St. Louis went out and signed OF Lance Berkman, a 35-year-old who may have nothing left in the tank after posting 14 homeruns, 58 RBIs and a .248 average between the Astros and Yankees. They acquired INF Nick Punto to add some infield depth, but little else. SS Rafael Furcal, an aging shortstop who’s bread-and-butter speed was diminished and hampered by frequent injuries, was brought in, as was LHP Arthur Rhodes, a 40-year-old lefty specialist who was cut by the Rangers.
Down the stretch of the season, the Reds began to fade from the playoff picture, while the Cards remained relevant behind the Brewers. GM John Mozeliak made what appeared to be one of the worst trades in recent memory, sending disgruntled, high-potential OF Colby Rasmus (with three others) to the Blue Jays for RHP Edwin Jackson, LHP Mark Rzepczynski and RHP Octavio Dotel. The Cardinals were in win-now mode, despite the team looking like it wasn’t ready.
August 25, 2011–the Cardinals are 10.5 games back of the National League Wild Card. They’re given a 0.2% (1 in 500) chance of making the postseason.
September 6, 2011–Atlanta holds an 8.5 game lead over the National League Wild Card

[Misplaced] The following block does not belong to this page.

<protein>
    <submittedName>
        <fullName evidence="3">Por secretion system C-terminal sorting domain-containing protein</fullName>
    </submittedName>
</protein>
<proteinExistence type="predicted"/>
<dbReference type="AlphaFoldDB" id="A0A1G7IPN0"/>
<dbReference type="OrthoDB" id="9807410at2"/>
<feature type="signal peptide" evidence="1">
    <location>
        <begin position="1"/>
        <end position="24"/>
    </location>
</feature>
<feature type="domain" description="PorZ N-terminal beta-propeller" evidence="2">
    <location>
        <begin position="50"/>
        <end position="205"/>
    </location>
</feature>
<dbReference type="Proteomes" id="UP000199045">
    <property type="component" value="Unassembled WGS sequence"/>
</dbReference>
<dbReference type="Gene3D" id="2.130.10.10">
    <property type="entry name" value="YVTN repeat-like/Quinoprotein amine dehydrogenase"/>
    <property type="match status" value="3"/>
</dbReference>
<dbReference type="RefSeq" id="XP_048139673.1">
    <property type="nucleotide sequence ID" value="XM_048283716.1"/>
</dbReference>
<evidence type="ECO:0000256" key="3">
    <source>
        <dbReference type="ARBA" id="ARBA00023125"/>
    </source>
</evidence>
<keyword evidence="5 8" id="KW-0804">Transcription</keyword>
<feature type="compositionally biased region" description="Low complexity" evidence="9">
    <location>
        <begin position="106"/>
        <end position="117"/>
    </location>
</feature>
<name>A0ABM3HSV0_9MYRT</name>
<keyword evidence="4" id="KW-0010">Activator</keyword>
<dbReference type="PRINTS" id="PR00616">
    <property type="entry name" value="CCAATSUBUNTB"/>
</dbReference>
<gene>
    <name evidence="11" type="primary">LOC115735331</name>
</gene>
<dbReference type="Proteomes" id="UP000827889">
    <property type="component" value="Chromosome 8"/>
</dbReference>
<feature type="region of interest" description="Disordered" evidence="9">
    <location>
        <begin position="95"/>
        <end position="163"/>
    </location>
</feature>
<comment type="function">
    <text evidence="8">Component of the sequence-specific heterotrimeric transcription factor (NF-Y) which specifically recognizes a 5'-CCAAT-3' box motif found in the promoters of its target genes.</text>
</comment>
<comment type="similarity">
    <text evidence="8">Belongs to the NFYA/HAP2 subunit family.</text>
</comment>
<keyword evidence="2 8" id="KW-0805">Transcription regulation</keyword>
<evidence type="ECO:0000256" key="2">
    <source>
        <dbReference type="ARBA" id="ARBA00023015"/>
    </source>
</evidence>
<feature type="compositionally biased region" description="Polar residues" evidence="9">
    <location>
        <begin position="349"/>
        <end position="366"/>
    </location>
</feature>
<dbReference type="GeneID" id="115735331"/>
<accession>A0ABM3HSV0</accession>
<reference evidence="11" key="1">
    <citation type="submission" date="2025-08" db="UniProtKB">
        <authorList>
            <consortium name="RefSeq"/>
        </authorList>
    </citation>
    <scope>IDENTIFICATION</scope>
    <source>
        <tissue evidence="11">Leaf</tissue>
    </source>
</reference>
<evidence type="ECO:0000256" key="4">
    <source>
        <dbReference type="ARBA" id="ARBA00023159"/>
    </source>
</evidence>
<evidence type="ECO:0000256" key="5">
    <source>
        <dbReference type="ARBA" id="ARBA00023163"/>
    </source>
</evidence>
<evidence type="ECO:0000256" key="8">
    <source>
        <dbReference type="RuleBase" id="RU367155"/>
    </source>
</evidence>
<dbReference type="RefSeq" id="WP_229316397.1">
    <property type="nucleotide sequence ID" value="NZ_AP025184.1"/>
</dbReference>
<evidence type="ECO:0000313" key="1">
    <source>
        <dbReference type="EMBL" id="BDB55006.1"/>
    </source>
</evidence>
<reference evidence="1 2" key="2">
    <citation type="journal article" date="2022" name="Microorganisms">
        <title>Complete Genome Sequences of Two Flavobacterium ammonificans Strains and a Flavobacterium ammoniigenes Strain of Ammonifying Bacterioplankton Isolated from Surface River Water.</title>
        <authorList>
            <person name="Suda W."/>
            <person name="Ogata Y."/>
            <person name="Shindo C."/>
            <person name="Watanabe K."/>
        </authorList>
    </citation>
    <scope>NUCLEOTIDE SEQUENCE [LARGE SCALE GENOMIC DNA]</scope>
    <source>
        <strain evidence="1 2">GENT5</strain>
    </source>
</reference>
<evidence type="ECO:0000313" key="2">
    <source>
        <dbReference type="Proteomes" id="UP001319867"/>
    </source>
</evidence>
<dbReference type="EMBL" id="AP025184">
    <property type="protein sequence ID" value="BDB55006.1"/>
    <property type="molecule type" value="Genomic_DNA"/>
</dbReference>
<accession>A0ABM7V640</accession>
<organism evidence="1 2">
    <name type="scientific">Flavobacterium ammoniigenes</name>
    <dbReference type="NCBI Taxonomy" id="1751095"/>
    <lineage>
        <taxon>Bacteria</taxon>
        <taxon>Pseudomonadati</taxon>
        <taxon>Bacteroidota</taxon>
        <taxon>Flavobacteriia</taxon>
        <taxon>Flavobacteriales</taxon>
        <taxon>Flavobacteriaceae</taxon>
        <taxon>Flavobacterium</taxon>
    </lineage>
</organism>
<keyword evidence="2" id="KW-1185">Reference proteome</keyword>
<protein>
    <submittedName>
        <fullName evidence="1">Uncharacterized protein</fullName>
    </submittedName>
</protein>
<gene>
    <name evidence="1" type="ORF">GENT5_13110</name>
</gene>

September 28,2011, the final day of the season–Needing a win, the Cards call upon RHP Chris Carpenter, the team’s ace. And he doesn’t disappoint. In a must-win game, Carp tosses a complete game shutout, giving up just two hits, one walk and striking out 11 in an 8-0 win over the Astros. St. Louis, however, still needed help–from the team they’re likely to face in the postseason.
The Phillies and Braves went 13 innings, with the Phillies sneaking out a win. RHP Craig Kimbrel, who has been an absolute rock all season, surrendered the tying run in the ninth, and trade deadline acquisition OF Hunter Pence came through with a two-out, run-scoring single in the 13th to give the Philly the win.
Instead of a second-consecutive postseason appearance, they became the first team in major league history to blow a lead of at least eight games for a playoff spot in September. Many will say that quickto point out that Atlanta went the entire month without a single inning pitched from No. 2 and No. 3 starters RHP Tommy Hanson (shoulder) and RHP Jair Jurrjens (right knee), while top offensive leader C Brian McCann (oblique) couldn’t get it going again. As such, Atlanta scored only seven runs in its last five games. It’s fair to wonder how things would’ve changed had Atlanta been healthy. Then again, the same can be said for the Cardinals and the absence of their ace, Wainwright.